Priority >= Arbitrary >= Common >=CREW >= EREW
Most
powerful
Least
powerful
Least
realistic
Most
realistic
An initial example

How do you add N numbers residing in
memory location M[0, 1, …, N]

Serial Algorithm = O(N)

PRAM Algorithm using N processors P0,
P1, P2, …, PN ?
PRAM Algorithm (Parallel Addition)
P0 +
P1 +
P0 +
P0 +
P2 +
P2 +
Step 3
P3 +
Step 2
Step 1
PRAM Algorithm (Parallel Addition)
Log (n) steps = time needed
 n / 2 processors needed
 Speed-up = n / log(n)
 Efficiency = 1 / log(n)
 Applicable for other operations

◦ +, *, <, >, etc.
Example 2
p processor PRAM with n numbers (p<=n)
 Does x exist within the n numbers?
 P0 contains x and finally P0 has to know
 Algorithm

◦ Inform everyone what x is
◦ Every processor checks [n/p] numbers and
sets a flag
◦ Check if any of the flags are set to 1
Example 2
Inform everyone what x is
Every processor checks [n/p]
numbers and sets a flag
Check if any of the flag are
set to 1
EREW
CREW
CRCW
(common)
log(p)
1
1
n/p
n/p
n/p
log(p)
log(p)
1
Some variants of PRAM
Bounded number of shared memory cells.
Small memory PRAM (input data set
exceeds capacity of the share memory i/o
values can be distributed evenly among the
processors)
 Bounded number of processor Small PRAM.
If # of threads of execution is higher,
processors may interleave several threads.
 Bounded size of a machine word. Word size
of PRAM
 Handling access conflicts. Constraints on
simultaneous access to share memory cells

Lemma
Assume p’<p. Any problem that can be solved for
a p processor PRAM in t steps can be solved in a
p’ processor PRAM in t’ = O(tp/p’) steps
(assuming same size of shared memory)
Proof:

Partition p is simulated processors into p’ groups of size p/p’
each
 Associate each of the p’ simulating processors with one of
these groups
 Each of the simulating processors simulates one step of its
group of processors by:
◦ executing all their READ and local computation substeps
first
◦ executing their WRITE substeps then

Lemma
Assume m’<m. Any problem that can be solved for a p processor and mcell PRAM in t steps can be solved on a max(p,m’)-processors m’-cell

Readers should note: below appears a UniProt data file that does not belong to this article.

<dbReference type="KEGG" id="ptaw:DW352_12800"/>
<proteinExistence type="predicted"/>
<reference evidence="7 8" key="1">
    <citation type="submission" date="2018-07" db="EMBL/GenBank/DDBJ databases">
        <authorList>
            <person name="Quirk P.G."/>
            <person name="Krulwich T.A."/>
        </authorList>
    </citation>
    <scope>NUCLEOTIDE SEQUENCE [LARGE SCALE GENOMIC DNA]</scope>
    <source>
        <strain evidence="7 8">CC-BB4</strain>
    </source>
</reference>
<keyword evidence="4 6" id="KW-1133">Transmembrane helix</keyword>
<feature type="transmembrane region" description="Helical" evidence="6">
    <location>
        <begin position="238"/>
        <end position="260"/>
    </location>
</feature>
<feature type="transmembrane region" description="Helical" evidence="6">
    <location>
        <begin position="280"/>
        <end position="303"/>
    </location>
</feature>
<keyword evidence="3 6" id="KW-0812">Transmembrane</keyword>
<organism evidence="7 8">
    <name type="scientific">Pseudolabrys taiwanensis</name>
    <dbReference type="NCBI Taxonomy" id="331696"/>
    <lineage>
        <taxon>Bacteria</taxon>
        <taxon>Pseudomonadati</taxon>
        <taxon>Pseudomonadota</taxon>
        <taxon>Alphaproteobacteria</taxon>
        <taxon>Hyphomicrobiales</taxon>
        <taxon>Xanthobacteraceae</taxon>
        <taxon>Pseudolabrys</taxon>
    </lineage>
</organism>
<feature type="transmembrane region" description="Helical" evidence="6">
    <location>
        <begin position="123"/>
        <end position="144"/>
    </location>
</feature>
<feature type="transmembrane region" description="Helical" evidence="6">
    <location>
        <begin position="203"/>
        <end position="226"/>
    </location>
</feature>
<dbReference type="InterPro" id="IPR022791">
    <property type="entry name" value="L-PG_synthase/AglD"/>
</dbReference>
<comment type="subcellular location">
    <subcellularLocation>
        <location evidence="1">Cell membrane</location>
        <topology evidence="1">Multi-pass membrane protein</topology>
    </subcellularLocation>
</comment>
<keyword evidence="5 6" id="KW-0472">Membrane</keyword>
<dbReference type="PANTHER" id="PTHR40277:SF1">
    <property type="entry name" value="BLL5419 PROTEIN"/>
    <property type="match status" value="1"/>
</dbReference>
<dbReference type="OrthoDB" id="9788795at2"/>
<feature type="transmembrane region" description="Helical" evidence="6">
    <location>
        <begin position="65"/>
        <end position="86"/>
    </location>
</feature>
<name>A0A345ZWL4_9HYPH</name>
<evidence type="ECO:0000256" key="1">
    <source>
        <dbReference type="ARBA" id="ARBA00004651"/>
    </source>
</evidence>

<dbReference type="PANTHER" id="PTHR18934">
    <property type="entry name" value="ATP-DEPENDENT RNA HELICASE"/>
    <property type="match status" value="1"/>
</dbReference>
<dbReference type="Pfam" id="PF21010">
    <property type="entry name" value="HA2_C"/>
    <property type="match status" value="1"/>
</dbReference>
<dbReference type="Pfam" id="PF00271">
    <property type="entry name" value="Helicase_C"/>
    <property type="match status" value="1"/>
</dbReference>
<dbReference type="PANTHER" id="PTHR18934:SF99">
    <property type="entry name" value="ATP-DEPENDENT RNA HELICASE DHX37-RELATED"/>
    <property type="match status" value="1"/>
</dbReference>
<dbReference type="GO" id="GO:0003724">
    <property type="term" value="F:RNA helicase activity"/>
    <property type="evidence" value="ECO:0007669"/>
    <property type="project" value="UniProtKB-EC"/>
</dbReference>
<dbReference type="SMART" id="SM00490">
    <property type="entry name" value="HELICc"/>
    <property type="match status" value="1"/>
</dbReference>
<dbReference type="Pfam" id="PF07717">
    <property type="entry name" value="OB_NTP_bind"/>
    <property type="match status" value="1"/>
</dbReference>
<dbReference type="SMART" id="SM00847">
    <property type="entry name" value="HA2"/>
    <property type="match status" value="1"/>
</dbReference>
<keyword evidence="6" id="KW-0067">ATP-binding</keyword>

PRAM in O(tm/m’) steps
Proof:




Partition m simulated shared memory cells into m’ continuous segments Si of size m/m’ each
Each simulating processor P’i 1<=i<=p, will simulate processor Pi of the original PRAM
Each simulating processor P’i 1<=i<=m’, stores the initial contents of Si into its local memory
and will use M’[i] as an auxiliary memory cell for simulation of accesses to cell of Si
Simulation of one original READ operation
Each P’i i=1,…,max(p,m’) repeats for k=1,…,m/m’
1.
write the value of the k-th cell of Si into M’[i] i=1…,m’,
2.
read the value which the simulated processor Pi i=1,…,,p, would read in
this simulated substep, if it appeared in the shared memory
 The local computation substep of Pi i=1..,p is simulated in one step by P’i
 Simulation of one original WRITE operation is analogous to that of READ

Conclusions
We need some model to reason,
compare, analyze and design algorithms
 PRAM is simple and easy to understand
 Rich set of theoretical results
 Over-simplistic and often not realistic
 The programs written on these machines
are, in general, of type MIMD. Certain
special cases such as SIMD may also be
handled in such a framework

Question

Why is PRAM attractive and important
model for designers of parallel algorithms ?
◦ It is natural: the number of operations executed
per one cycle on p processors is at most p
◦ It is strong: any processor can read/write any
shared memory cell in unit time
◦ It is simple: it abstracts from any communication
or synchronization overhead, which makes the
complexity and correctness of PRAM algorithm
easier
◦ It can be used as a benchmark: If a problem has
no feasible/efficient solution on PRAM, it has no
feasible/efficient solution for any parallel machine
Download
Related flashcards
Create Flashcards